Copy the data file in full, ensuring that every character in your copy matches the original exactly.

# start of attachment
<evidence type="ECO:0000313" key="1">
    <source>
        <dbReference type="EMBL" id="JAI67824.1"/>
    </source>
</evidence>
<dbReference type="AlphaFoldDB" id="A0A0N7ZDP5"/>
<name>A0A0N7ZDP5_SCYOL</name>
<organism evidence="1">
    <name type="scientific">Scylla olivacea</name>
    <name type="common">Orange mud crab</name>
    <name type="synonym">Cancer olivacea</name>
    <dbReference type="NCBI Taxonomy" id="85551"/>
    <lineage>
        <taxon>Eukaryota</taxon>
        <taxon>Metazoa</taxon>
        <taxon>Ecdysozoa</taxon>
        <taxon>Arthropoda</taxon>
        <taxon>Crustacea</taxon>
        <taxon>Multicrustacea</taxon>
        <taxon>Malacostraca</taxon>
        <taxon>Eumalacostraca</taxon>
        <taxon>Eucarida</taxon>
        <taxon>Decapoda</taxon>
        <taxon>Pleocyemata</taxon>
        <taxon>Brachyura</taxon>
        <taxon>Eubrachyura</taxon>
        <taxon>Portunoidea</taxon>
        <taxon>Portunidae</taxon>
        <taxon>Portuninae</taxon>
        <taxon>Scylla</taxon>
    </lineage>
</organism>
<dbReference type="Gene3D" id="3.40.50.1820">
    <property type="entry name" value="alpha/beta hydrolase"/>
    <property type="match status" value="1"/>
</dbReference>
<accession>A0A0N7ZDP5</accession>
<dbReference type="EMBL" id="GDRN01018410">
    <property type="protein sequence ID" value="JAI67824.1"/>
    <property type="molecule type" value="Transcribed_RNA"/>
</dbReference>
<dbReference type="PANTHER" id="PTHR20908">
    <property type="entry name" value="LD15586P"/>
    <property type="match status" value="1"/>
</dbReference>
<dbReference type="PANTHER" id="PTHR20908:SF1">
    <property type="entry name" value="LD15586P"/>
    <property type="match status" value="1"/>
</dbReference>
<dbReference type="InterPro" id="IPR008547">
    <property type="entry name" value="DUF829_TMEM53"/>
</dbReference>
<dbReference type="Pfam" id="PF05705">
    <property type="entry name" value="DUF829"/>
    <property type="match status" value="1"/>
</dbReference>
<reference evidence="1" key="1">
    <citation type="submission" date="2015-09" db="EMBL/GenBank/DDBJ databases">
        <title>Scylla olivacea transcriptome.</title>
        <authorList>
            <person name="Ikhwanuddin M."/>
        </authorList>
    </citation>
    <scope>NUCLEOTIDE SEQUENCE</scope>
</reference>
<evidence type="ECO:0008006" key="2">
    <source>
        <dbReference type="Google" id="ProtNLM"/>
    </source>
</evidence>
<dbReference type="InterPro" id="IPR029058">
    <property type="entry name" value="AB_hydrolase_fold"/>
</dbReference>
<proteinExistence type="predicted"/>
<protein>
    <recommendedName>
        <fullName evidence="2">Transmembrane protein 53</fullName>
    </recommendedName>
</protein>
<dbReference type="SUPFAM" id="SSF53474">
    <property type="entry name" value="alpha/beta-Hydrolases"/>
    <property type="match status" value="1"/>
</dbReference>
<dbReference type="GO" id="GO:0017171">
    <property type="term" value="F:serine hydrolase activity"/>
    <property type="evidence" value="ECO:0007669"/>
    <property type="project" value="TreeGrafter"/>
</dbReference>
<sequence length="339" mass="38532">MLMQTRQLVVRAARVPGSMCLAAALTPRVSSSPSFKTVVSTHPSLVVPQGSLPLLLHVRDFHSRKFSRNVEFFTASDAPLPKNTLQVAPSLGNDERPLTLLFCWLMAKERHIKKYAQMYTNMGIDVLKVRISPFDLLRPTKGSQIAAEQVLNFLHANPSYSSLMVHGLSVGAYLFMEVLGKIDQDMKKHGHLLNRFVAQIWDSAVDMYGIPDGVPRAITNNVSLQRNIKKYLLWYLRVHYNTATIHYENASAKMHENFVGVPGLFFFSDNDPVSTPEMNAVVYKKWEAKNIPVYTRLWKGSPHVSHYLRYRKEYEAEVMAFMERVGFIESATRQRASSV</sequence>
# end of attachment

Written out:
<evidence type="ECO:0000313" key="1">
    <source>
        <dbReference type="EMBL" id="JAI67824.1"/>
    </source>
</evidence>
<dbReference type="AlphaFoldDB" id="A0A0N7ZDP5"/>
<name>A0A0N7ZDP5_SCYOL</name>
<organism evidence="1">
    <name type="scientific">Scylla olivacea</name>
    <name type="common">Orange mud crab</name>
    <name type="synonym">Cancer olivacea</name>
    <dbReference type="NCBI Taxonomy" id="85551"/>
    <lineage>
        <taxon>Eukaryota</taxon>
        <taxon>Metazoa</taxon>
        <taxon>Ecdysozoa</taxon>
        <taxon>Arthropoda</taxon>
        <taxon>Crustacea</taxon>
        <taxon>Multicrustacea</taxon>
        <taxon>Malacostraca</taxon>
        <taxon>Eumalacostraca</taxon>
        <taxon>Eucarida</taxon>
        <taxon>Decapoda</taxon>
        <taxon>Pleocyemata</taxon>
        <taxon>Brachyura</taxon>
        <taxon>Eubrachyura</taxon>
        <taxon>Portunoidea</taxon>
        <taxon>Portunidae</taxon>
        <taxon>Portuninae</taxon>
        <taxon>Scylla</taxon>
    </lineage>
</organism>
<dbReference type="Gene3D" id="3.40.50.1820">
    <property type="entry name" value="alpha/beta hydrolase"/>
    <property type="match status" value="1"/>
</dbReference>
<accession>A0A0N7ZDP5</accession>
<dbReference type="EMBL" id="GDRN01018410">
    <property type="protein sequence ID" value="JAI67824.1"/>
    <property type="molecule type" value="Transcribed_RNA"/>
</dbReference>
<dbReference type="PANTHER" id="PTHR20908">
    <property type="entry name" value="LD15586P"/>
    <property type="match status" value="1"/>
</dbReference>
<dbReference type="PANTHER" id="PTHR20908:SF1">
    <property type="entry name" value="LD15586P"/>
    <property type="match status" value="1"/>
</dbReference>
<dbReference type="InterPro" id="IPR008547">
    <property type="entry name" value="DUF829_TMEM53"/>
</dbReference>
<dbReference type="Pfam" id="PF05705">
    <property type="entry name" value="DUF829"/>
    <property type="match status" value="1"/>
</dbReference>
<reference evidence="1" key="1">
    <citation type="submission" date="2015-09" db="EMBL/GenBank/DDBJ databases">
        <title>Scylla olivacea transcriptome.</title>
        <authorList>
            <person name="Ikhwanuddin M."/>
        </authorList>
    </citation>
    <scope>NUCLEOTIDE SEQUENCE</scope>
</reference>
<evidence type="ECO:0008006" key="2">
    <source>
        <dbReference type="Google" id="ProtNLM"/>
    </source>
</evidence>
<dbReference type="InterPro" id="IPR029058">
    <property type="entry name" value="AB_hydrolase_fold"/>
</dbReference>
<proteinExistence type="predicted"/>
<protein>
    <recommendedName>
        <fullName evidence="2">Transmembrane protein 53</fullName>
    </recommendedName>
</protein>
<dbReference type="SUPFAM" id="SSF53474">
    <property type="entry name" value="alpha/beta-Hydrolases"/>
    <property type="match status" value="1"/>
</dbReference>
<dbReference type="GO" id="GO:0017171">
    <property type="term" value="F:serine hydrolase activity"/>
    <property type="evidence" value="ECO:0007669"/>
    <property type="project" value="TreeGrafter"/>
</dbReference>
<sequence length="339" mass="38532">MLMQTRQLVVRAARVPGSMCLAAALTPRVSSSPSFKTVVSTHPSLVVPQGSLPLLLHVRDFHSRKFSRNVEFFTASDAPLPKNTLQVAPSLGNDERPLTLLFCWLMAKERHIKKYAQMYTNMGIDVLKVRISPFDLLRPTKGSQIAAEQVLNFLHANPSYSSLMVHGLSVGAYLFMEVLGKIDQDMKKHGHLLNRFVAQIWDSAVDMYGIPDGVPRAITNNVSLQRNIKKYLLWYLRVHYNTATIHYENASAKMHENFVGVPGLFFFSDNDPVSTPEMNAVVYKKWEAKNIPVYTRLWKGSPHVSHYLRYRKEYEAEVMAFMERVGFIESATRQRASSV</sequence>